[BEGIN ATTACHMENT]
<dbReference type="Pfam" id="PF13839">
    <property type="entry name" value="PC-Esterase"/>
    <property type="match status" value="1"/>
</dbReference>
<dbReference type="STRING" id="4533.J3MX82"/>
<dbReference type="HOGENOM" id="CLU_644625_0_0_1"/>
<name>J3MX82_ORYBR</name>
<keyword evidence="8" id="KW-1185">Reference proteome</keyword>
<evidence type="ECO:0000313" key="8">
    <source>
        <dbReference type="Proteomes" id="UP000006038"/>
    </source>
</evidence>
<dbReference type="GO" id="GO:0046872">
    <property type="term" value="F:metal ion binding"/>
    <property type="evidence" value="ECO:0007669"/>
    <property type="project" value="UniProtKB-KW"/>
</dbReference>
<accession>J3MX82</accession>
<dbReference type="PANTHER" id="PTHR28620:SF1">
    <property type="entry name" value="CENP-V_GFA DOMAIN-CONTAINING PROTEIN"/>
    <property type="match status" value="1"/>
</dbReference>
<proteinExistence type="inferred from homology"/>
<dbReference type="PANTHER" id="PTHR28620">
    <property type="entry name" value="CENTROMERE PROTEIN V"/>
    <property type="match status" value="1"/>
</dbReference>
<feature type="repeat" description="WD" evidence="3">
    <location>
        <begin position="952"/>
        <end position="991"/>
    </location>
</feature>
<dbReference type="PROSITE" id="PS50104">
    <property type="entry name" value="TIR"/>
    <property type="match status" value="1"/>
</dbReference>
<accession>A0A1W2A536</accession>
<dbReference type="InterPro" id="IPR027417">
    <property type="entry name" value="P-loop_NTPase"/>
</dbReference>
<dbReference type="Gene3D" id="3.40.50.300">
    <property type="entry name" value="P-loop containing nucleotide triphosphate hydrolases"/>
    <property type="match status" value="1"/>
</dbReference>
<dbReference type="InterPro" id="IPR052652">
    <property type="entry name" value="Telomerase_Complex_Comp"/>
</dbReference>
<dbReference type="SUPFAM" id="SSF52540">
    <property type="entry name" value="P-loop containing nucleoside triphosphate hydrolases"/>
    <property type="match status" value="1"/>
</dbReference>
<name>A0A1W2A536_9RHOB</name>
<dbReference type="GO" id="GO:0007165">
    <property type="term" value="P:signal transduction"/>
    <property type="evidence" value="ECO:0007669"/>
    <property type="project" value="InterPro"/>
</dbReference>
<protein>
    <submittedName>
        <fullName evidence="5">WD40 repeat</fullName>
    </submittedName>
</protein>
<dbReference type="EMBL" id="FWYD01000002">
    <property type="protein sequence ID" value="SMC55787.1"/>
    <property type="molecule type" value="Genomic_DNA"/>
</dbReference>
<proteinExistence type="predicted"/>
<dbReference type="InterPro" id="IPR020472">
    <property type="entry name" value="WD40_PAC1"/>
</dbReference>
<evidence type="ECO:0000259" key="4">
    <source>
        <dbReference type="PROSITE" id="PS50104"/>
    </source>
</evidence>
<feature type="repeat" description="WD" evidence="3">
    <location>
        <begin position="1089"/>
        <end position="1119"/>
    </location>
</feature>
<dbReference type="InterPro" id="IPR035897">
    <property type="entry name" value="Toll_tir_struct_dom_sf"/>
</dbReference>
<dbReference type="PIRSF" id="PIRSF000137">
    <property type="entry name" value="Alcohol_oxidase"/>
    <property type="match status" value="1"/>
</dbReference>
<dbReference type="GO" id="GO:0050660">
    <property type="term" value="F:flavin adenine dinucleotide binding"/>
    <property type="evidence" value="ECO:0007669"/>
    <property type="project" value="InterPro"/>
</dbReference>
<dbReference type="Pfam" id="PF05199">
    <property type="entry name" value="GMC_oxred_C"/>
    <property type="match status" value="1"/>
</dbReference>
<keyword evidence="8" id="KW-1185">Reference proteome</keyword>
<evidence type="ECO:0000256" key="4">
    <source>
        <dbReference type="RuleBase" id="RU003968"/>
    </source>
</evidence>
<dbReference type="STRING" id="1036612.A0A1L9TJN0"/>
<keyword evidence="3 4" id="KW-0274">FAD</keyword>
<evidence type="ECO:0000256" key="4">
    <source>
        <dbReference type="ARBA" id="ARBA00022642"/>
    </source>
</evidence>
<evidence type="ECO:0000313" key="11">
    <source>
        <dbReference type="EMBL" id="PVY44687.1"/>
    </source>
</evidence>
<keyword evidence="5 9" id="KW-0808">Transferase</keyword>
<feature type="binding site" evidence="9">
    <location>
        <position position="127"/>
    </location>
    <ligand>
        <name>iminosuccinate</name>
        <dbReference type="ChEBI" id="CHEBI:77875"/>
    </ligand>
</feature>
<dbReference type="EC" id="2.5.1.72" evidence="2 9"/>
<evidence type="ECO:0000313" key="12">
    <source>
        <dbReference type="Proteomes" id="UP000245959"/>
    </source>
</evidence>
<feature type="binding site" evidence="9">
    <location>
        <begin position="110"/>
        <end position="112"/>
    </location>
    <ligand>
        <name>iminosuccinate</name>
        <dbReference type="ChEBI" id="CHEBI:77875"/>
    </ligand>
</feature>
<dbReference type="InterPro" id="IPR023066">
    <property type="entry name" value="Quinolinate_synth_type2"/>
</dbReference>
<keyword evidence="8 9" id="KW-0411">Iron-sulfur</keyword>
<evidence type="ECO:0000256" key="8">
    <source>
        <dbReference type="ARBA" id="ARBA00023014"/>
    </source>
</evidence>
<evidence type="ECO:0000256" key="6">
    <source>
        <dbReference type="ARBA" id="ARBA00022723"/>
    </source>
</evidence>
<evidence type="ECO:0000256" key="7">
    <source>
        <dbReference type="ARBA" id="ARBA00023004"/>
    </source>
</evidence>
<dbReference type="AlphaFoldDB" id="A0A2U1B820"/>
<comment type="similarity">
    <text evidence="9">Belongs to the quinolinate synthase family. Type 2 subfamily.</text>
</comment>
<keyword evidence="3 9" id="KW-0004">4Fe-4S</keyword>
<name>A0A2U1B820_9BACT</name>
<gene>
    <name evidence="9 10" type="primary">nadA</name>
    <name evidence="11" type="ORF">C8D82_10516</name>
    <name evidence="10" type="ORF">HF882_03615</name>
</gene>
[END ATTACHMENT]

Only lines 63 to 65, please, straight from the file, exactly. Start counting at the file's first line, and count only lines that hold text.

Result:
    </submittedName>
</protein>
<dbReference type="EMBL" id="FWYD01000002">